Note: I have no idea why WordPress is crossing out all of my links. The seem to work, so do try.

Italian Elegance in Iceland

 Kolabrautin is an elegant aerie with a harbor view.

The restaurant sign inside Harpa IS vertical. Reflections trick the eye.
The restaurant sign inside Harpa IS vertical. Reflections trick the eye.

The Society of American Travel Writers did not fill 2014 convention attendees’ dance cards every minute, and on one free evening, my husband and I and three friends were going out together. The consensus was for Italian food, and upon several recommendations, we ended up at Kolabrautin. I don’t know what the name means, but neither it nor the food is stereotypically Italian. The small menu offers a selection of dishes that aren’t of the rough, red sauce tradition from southern Italy but a refined, contemporary style that takes advantage of Iceland’s abundant seafood and quality lamb and beef.

Kolabrautin is located on the 4th level of the Harpa Center, a spectacular convention center, concert hall and more. The harbor views are excellent, and the décor is elegant modern Scandinavian. The whole package is a distinctively Icelandic combination.

Simple, classy table settings foretell of fine food and fine service.
Simple, classy table settings foretell of fine food and fine service.
The gleaming open kitchen is where the magic happens.
The gleaming open kitchen is where the magic happens.

Many of our fellow diners seemed to be on expense accounts — tables where what appeared to be businessmen predominated. We were the down-market bunch, ordering judiciously and, in my case anyway, enjoying a small portion of deliciousness rather than pigging out on less refined food. Since it was our anniversary — a romantic dinner for five, of course — I ordered a glass of Proseco to begin. We also shared a bottle of wine.

Excellent bread served on a board, with fresh Icelandic butter.
Excellent bread served on a board, with fresh Icelandic butter and optional salt.
The kitchen sent out this lovely amuse, even though we were five low-rent diners.
The kitchen sent out this lovely amuse, even though we were five low-rent diners.


The waiter said that the spaghetti with langoustine, chili and garlic was spicy. It wasn't, but it was very good.
The waiter said that the spaghetti with langoustine, chili and garlic was spicy. It wasn’t, but it was very good.
Pan-fried cod with cauliflower, broccoli and crispy potatoes. You can't go wrong with cod in Iceland.
Pan-fried cod with cauliflower, broccoli and crispy potatoes. You can’t go wrong with cod in Iceland.
Rotolo di pasta with house made ricotta, spinach and porcini sauce.
Rotolo di pasta with house made ricotta, spinach and porcini sauce.

Price check: ISK2529-3950; primi, ISK3400-3850; secondi, ISK3980-5980; desserts, ISK1800, and a four-course set menu, ISK1800. You need to check current exchange rates.

The address and phone are Austurbakki 2,  101 Reykjavík, Iceland; Tel. +354 519 9700.


Authentic Icelandic Feast

Sjávargrillið serves upscale Icelandic cuisine.

Hsjavargrillid-seafoodákarl or kæstur hákarl fortunately is not on the menu at Sjávargrillið, a Reykjavik restaurant that specializes in Icelandic fare. I write “fortunately” because  hákarl is fermented shark that has been pressed in the sand for up to 10 weeks and then hung to dry for four to five months. It is usually described as having a rotten-fish taste and a peculiar ammonia-rich smell. Icelanders eat it year-round, but even the most adventurous visiting eaters reportedly can’t handle it. I was glad I didn’t have to try.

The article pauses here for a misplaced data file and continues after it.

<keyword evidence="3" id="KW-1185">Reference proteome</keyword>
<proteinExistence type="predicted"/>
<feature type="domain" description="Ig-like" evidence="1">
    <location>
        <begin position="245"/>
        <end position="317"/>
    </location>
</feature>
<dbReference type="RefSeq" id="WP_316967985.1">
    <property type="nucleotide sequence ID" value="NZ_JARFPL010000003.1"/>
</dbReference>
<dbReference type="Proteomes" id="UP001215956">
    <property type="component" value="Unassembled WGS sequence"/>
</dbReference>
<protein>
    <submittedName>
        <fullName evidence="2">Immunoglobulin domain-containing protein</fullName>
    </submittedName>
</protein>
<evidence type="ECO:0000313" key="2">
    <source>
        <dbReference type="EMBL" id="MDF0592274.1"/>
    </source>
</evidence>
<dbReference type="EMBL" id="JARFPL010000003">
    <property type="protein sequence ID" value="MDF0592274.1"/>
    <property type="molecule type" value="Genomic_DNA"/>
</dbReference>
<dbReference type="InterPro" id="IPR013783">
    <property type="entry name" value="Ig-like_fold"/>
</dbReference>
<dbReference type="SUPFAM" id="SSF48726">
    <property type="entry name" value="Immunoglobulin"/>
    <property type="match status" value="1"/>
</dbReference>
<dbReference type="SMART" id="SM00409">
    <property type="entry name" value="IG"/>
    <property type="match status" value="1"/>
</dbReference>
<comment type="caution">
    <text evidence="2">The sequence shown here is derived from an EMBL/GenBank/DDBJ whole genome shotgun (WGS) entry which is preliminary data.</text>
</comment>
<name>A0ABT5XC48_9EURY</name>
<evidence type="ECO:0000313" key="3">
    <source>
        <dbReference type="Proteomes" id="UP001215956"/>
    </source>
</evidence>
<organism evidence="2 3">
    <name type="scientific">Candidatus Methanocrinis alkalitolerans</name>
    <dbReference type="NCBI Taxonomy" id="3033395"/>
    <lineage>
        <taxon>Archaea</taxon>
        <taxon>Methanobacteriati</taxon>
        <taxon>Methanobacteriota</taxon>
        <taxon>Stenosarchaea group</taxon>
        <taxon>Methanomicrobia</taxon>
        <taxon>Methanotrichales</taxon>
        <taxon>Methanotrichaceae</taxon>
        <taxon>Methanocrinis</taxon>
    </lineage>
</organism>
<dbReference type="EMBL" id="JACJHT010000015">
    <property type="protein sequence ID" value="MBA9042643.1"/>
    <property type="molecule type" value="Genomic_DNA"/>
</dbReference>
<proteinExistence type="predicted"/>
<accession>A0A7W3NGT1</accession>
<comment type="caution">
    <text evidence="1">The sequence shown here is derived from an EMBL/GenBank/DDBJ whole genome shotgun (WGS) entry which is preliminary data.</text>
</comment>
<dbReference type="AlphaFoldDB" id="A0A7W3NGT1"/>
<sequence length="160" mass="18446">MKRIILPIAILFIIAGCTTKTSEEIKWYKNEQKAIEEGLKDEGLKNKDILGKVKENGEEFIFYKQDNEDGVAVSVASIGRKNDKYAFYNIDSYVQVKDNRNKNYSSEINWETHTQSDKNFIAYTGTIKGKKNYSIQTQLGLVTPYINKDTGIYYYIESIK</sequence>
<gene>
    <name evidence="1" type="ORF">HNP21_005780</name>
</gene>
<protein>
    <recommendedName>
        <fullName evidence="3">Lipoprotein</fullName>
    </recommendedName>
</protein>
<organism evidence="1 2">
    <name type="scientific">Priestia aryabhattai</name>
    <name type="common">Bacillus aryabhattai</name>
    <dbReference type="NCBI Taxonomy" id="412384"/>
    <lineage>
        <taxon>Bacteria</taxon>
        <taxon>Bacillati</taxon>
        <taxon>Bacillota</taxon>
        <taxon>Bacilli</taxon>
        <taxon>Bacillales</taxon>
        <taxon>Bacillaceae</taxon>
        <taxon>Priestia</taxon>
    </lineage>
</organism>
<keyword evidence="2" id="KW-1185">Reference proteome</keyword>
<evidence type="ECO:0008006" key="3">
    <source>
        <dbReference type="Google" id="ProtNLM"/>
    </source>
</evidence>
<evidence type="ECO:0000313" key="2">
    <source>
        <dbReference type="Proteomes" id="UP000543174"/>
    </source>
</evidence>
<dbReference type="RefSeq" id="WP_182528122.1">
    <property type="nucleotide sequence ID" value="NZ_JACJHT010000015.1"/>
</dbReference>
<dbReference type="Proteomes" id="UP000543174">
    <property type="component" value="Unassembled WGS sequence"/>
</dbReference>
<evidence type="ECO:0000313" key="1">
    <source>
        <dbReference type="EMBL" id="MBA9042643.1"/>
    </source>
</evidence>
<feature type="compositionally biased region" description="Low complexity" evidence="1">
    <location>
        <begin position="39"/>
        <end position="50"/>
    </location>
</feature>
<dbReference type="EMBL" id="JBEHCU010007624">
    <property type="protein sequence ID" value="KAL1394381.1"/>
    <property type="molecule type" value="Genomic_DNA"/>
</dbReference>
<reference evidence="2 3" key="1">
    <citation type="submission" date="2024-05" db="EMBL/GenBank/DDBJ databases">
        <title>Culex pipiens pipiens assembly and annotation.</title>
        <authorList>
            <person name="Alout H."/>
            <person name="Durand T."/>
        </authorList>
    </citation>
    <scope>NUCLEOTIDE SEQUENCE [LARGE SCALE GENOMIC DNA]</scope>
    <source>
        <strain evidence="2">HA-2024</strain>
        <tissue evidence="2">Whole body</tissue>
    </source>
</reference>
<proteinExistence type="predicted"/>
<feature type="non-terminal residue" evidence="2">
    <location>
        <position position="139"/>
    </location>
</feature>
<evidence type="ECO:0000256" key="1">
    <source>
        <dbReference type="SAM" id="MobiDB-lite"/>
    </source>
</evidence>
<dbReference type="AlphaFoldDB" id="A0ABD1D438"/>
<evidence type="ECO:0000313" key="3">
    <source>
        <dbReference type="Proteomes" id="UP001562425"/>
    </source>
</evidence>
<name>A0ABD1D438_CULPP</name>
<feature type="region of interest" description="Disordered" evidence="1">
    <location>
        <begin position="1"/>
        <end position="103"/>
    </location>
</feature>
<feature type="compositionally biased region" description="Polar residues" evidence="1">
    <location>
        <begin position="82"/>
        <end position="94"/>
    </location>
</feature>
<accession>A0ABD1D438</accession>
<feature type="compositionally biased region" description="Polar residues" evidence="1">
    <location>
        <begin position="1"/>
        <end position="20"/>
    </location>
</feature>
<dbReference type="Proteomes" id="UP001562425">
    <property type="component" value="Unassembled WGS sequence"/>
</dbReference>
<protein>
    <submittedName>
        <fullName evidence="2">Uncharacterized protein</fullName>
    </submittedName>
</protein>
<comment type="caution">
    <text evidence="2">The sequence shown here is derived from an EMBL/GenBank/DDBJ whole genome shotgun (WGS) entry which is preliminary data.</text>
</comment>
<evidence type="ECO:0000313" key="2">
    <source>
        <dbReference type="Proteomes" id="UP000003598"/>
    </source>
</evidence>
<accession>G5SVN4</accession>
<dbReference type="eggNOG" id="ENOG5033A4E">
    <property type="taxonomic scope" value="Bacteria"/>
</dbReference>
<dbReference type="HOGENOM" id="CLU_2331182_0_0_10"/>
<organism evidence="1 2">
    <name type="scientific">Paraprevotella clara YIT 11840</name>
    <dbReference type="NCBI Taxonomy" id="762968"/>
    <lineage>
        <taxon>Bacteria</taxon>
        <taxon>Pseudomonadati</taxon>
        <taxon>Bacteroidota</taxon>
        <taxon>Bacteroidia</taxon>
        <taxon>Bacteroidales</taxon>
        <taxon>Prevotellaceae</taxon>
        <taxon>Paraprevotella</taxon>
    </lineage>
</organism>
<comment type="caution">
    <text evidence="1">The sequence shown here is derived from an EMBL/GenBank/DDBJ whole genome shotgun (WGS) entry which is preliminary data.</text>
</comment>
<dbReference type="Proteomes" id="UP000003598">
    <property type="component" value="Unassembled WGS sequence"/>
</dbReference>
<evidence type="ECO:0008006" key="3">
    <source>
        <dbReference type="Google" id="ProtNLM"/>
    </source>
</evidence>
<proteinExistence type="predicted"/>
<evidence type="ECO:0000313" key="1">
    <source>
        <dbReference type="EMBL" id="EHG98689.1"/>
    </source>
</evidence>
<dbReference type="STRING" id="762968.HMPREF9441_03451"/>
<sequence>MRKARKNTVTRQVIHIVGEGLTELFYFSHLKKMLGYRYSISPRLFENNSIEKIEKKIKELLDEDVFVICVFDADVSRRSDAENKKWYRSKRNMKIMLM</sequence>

Owner/chef Gústav Axel Gunnlaugsson.
Owner/chef Gústav Axel Gunnlaugsson.

Enough about what I didn’t eat. This post is really about a restaurant called Sjávargrillið and the fine meal I had there. The Taste of Iceland is one of several four-course tasting menus devised by owner/chef Gústav Axel Gunnlaugsson, who was the 2010 Icelandic Chef of the Year while with Restaurant FiskfelagidHe soon went on to establish his own restaurant, Sjávargrillið. We ate in the atmospheric, low-light lower dining room, paneled with driftwood that Gustav and a friend collected. The exquisite dishes come from his creativity in interpreting traditional ingredients in a contemporary way and presenting them meticulously. Continue reading Authentic Icelandic Feast

Herring & Cookies for Breakfast

Icelandic breakfasts a bit different.

VisitIceland-logoSeveral days in Iceland preceding the start of the Society of American Travel Writers convention in Reykjavik have, so far, been a series a one-night stands. A different accommodation every night and only slight variations of European buffet breakfasts. First was the small privately owned Alba Guesthouse in Reykjavik on our own and then three different hotels in proverbial middle-of-nowhere locations on the southern Iceland “volcanoes and waterfalls” tourist route, as organized by Gudmundur Tyrfingsson, a local tour operator.

The Alba Gueshouse in Reykjavik sets out its breakfast buffet on, well, a buffet. The slice-it-yourself bread there is the best I've had in Iceland.
The Alba Gueshouse in Reykjavik sets out its breakfast buffet on, well, a buffet. The slice-it-yourself bread there is the best I’ve had in Iceland.

Breakfast is always buffet-style, and it always includes a couple of juices, cold cuts, sliced cheese of no particular distinction, tomatoes and cucumber, hard-boiled eggs, a bit of fruit, cereals,  toast, butter, jams/marmalade, coffee, tea — and herring. The latter is excellent, especially on the Scandinavian flatbread that we can buy under the Ry-Krisp label.

“Digestive” cookies are a sweet way to start the day.

The fish is pickled with sliced onion — not too salty, not too oily, no sour cream but delicate and just right. One morning there was the option of DIY waffles. I kind of like the morning cookies on the breakfast buffet. Chocolate chip cookies that look like, but taste different from, Chips Ahoy but better still, cookies with chocolate that remind me in taste and texture of some Pepperidge Farm flavors but are labeled as “digestive.” I can live with that.

Meanwhile, we still do have one more hotel breakfast on this itinerary, so there may be a smaller, larger or different selection before it’s over.

Claire Walter's Colorado-oriented but not Colorado-exclusive blog about restaurants, food and wine events, recipes and related news. For address of any restaurant, click on the Zomato icon at the end of the post.